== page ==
Research Programs: Fellowships for University Teachers

Period of Performance

9/1/2007 - 7/31/2008

Funding Totals

$40,000.00 (approved)
$40,000.00 (awarded)

Philology and the Shaping of the Modern Humanities

FAIN: FA-53017-07

James Crewdson Turner
University of Notre Dame (Notre Dame, IN 46556-4635)

I plan a history of the emergence from philology of the modern humanities in British and American learning. Between 1820 and 1900 academic knowledge in the English-speaking world was transformed. Entirely new disciplines appeared, while some traditional fields of learning (such as classical languages) changed so greatly as to become new subjects. Several of these new or re-formed disciplines came to be called collectively "the humanities." These quickly became central to liberal education, yet no historian has examined at any length the phenomenon of the modern humanities as a whole and where they came from. The book will trace the history of philology from classical antiquity, focusing principally on Britain & America 1780-1920.

Associated Products

Philology: The Forgotten Origins of the Modern Humanities (Book)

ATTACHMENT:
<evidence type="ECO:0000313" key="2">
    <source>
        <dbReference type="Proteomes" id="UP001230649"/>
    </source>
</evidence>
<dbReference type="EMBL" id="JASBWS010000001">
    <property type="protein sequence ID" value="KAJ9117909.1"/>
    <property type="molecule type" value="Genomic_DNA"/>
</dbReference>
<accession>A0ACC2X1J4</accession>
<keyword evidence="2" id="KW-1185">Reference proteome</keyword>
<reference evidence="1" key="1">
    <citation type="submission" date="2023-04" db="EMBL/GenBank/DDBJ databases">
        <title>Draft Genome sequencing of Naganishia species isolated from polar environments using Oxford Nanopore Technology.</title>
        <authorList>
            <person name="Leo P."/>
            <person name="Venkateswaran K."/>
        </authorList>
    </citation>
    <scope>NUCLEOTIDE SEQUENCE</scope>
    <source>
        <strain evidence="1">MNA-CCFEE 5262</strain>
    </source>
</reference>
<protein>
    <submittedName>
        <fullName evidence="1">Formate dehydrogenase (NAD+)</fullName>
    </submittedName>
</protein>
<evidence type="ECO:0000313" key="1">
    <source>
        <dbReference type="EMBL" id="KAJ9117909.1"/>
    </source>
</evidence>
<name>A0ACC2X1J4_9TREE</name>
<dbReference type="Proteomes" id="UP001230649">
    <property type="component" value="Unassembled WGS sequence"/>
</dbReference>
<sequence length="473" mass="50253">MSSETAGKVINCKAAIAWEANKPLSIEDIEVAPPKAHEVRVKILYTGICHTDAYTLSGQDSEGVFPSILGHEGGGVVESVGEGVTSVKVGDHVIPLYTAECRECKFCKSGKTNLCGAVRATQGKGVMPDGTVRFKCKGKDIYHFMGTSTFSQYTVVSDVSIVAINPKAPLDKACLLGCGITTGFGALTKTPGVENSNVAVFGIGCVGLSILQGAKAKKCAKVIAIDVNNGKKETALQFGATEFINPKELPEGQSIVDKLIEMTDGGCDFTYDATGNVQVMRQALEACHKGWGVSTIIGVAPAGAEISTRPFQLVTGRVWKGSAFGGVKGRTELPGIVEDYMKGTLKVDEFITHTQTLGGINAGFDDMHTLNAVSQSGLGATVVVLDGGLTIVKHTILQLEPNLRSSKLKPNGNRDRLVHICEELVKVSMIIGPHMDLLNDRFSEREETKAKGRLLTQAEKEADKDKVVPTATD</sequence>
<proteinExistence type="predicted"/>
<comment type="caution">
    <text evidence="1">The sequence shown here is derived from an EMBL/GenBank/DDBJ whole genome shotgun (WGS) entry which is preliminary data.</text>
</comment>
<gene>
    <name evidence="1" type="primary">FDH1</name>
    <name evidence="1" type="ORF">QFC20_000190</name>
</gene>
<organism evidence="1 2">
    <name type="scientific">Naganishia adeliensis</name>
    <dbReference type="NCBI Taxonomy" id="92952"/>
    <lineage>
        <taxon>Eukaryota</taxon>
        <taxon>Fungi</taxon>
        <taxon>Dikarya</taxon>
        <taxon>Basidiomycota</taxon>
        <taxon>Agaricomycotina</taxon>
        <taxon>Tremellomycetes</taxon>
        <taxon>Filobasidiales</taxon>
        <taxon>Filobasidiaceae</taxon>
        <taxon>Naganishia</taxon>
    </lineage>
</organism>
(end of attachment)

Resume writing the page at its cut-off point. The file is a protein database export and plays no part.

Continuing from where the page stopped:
Title: Philology: The Forgotten Origins of the Modern Humanities
Author: James Turner
Abstract: In Philology, the first history of Western humanistic learning as a connected whole ever published in English, James Turner tells the forgotten story of how the study of languages and texts led to the modern humanities and the modern university.The narrative traces the development of humanistic learning from its beginning among ancient Greek scholars and rhetoricians, through the Middle Ages, Renaissance, and Enlgihtenment, to the English-speaking world of the 19th and early 20th centuries.
Year: 2014
Primary URL:
Primary URL Description: Publisher's web site
Publisher: Princeton University Press
Type: Single author monograph
ISBN: 9780691145648
Copy sent to NEH?: Yes


Christian Gauss Award
Date: 12/4/2015
Organization: Phi Beta Kappa Society
Abstract: The Christian Gauss Award is offered for books in the field of literary scholarship or criticism. The prize was established in 1950 to honor the late Christian Gauss, the distinguished Princeton University scholar, teacher, and dean who also served as President of the Phi Beta Kappa Society. Previous award winners include books written by eminent authors such as Harold Bloom, Christopher Benfey, Marjorie Garber, and Claudia Johnson.